At age 64, one would expect to have some hearing loss, but mine seemed to be failing faster than most.
A year earlier, I had obtained my third-degree black belt and Grand Superior World Champion title in taekwondo, a sport I began participating in during my 40s. As my hearing worsened, I noticed I was having problems with spinning jump kicks, something I could easily do just a year earlier.
I sought help from my ENT, who diagnosed me with an acoustic neuroma, a benign skull base tumor that grows on the nerves associated with balance.
Although this was usually a slow-growing tumor, after few months I realized I was losing my hearing faster than expected, and the dizziness was affecting my everyday life. I have always strived to be the best of the best, so I decided to seek help from a place I had trusted with my non-Hodgkin’s lymphoma: MD Anderson.
Balancing the options
When I met with Franco DeMonte, M.D., a brain surgeon with the Skull Base Tumor Program at MD Anderson, I wanted to be sure that he realized I was not some ordinary "older person" who was content spending the remaining years of her life sitting calmly watching TV.
After additional testing, Dr. DeMonte shared the results. As we went over the findings together, I asked him my list of many questions. Not once did he tire of them, even though I asked some of them two or three times in different ways, hoping for a different response.
I appreciated that Dr. DeMonte told it like it was, gave me my options and then shared his advice. I was never pressured one way or another, and the decision was mine.
After discussing the treatment options with my family, we decided on surgery to remove the acoustic neuroma. I was told the surgery would last four to eight hours, with five to seven days in the hospital. There were some possible side effects, but I decided, for me, the risks were worth taking.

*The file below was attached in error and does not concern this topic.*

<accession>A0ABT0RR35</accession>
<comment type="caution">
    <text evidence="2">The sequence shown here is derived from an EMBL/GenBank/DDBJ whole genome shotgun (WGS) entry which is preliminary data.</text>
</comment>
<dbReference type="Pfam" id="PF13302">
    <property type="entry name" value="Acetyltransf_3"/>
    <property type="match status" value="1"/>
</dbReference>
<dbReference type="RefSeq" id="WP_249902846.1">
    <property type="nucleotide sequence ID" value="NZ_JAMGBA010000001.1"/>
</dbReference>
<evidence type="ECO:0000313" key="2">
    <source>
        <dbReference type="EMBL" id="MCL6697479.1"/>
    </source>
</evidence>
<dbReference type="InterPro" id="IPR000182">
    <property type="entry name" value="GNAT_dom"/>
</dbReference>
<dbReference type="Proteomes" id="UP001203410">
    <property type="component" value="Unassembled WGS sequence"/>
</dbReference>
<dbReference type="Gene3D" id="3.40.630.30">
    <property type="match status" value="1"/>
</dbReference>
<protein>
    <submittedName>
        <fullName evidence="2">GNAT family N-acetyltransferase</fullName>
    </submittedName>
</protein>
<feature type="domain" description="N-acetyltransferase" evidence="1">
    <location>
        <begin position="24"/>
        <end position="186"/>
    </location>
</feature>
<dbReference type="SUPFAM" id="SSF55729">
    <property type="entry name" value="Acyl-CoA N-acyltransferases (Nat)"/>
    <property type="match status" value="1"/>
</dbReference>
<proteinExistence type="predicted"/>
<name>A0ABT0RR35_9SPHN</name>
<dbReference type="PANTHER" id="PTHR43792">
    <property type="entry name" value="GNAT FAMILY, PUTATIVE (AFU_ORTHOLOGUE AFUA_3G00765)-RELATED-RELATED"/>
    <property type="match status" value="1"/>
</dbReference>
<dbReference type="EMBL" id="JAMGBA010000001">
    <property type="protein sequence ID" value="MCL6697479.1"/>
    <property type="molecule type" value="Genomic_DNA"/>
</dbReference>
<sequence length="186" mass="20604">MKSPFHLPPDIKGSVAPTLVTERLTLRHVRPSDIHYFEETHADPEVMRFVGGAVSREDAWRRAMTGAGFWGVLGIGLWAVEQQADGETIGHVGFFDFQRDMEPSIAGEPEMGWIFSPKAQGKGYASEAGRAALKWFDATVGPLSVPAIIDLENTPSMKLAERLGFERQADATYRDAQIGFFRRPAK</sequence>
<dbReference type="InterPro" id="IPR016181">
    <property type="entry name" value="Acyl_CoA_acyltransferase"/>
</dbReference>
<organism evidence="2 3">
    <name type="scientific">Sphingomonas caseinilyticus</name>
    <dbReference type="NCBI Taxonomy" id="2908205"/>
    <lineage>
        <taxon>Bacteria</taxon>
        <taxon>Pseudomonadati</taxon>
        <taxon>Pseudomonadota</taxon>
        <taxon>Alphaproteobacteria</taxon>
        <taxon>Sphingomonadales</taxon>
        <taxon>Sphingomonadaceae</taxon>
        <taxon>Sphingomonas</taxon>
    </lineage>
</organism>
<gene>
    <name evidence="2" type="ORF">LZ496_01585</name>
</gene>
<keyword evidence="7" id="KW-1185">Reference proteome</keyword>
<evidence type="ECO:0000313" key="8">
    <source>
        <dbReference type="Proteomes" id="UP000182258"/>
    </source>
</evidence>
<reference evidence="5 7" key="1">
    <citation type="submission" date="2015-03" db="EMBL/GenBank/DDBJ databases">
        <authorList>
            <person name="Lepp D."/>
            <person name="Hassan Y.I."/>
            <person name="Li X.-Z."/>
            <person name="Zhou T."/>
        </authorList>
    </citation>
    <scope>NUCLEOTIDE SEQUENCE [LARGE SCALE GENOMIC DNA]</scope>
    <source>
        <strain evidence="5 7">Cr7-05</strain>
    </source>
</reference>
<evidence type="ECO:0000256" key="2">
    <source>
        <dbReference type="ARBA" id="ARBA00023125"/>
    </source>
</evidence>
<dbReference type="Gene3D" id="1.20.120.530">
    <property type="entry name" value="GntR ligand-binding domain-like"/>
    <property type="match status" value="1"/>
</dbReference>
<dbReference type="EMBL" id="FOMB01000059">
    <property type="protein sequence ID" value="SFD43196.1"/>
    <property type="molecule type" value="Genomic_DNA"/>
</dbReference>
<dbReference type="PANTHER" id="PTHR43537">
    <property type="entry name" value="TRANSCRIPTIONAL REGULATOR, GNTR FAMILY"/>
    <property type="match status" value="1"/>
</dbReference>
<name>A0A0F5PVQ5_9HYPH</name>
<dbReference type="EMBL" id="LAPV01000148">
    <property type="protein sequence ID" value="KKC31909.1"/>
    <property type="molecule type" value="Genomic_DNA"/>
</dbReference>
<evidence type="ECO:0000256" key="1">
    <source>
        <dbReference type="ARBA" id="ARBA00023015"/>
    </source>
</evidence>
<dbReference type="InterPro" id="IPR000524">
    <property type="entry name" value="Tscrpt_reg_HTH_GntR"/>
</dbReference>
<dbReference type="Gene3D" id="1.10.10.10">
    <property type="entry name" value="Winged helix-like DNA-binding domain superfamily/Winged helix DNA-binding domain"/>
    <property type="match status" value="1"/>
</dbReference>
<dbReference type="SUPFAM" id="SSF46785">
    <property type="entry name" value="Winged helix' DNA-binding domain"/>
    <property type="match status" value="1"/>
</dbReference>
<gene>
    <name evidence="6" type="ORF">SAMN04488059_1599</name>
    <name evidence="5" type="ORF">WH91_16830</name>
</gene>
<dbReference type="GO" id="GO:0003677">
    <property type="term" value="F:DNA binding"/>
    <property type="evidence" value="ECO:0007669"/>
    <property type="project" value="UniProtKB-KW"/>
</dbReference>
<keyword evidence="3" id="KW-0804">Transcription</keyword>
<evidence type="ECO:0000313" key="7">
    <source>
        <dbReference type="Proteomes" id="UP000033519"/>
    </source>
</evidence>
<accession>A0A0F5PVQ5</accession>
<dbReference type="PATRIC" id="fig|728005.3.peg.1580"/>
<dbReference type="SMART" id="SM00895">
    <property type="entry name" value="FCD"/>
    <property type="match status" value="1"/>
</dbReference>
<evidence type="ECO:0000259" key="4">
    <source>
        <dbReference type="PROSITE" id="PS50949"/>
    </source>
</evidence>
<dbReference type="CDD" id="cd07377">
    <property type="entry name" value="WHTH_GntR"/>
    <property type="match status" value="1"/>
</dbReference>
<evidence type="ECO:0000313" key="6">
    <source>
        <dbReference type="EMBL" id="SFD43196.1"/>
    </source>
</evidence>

On the day of surgery, I was nervous to say the least, and at one point began to have second thoughts. That’s when Dr. DeMonte came to my bed in pre-op, and asked if I was ready to go. There is something about the assuredness he projects that let me know everything was going to be OK.
Up and kicking after surgery
The surgery went better than expected and without any of the possible complications. The hospital stay was shorter than we anticipated, and I was discharged with a brand-new hairstyle and one less tumor.
There are still times when my balance is not what it used to be, but I knew to expect that before surgery. What was destroyed by the tumor would not self-repair, but I have learned to compensate.
I still practice my taekwondo, even though my jumps are lower, and my spins are slower. Just like I told Dr. DeMonte in our first appointment, I’m not content to sit still. I now enjoy parasailing and walking 25 miles a week, and still keep my 6'2" husband in line with threats of kicks to the head.